For seeds to develop, pollen from a flower’s male anther must get to a female stigma.
Some flowers are self pollinating and the pollen moves from an anther to a stigma on the same plant.
In cross-pollinating flowers, the pollen from the anthers must be carried to a stigma on a different plant of the same kind.
Some pollen is carried by the wind.
Most pollen is carried on the bodies of insects such as bees or by birds or bats that visit the flower.
Butterflies, such as this Monarch, feed mainly on nectar and other plant juices, helping plant pollination in the process.
Many flowers rely on attracting bees to carry their pollen.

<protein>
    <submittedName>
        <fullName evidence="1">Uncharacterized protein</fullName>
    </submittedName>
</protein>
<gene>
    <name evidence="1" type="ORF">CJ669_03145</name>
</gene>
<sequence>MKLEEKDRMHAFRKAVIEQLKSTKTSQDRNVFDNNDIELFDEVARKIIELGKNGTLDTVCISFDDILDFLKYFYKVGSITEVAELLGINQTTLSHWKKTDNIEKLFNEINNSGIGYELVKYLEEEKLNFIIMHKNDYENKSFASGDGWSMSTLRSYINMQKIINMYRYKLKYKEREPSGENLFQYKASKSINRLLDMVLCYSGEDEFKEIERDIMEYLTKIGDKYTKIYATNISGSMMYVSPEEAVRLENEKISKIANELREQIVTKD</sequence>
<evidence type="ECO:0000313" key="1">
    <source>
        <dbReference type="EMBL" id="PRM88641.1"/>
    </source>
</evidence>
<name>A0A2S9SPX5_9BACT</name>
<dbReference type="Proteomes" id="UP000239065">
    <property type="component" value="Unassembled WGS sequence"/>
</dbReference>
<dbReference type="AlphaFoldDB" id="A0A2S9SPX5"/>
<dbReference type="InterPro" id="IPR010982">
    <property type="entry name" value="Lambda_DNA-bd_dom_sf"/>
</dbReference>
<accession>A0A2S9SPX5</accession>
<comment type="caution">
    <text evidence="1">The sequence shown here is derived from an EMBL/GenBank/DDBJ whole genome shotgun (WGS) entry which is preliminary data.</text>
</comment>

Insect-pollinated flowers are often brightly colored and sweet smelling to attract bees and butterflies.
Bees and butterflies are also drawn by the flower’s sweet juice or nectar. As they sip the nectar, they may brush pollen on to the stigma, or take some on their bodies from the anthers to the stigma of other flowers.
Bees and butterflies are drawn to draw night-flying moths.
Many flowers have honey guides often invisible to us and can only some other insects can see – markings to guide the bees in. These are be seen in ultraviolet light, which bees and
The cuckoopint smells like cow-dung to attract the flies that carry its pollen.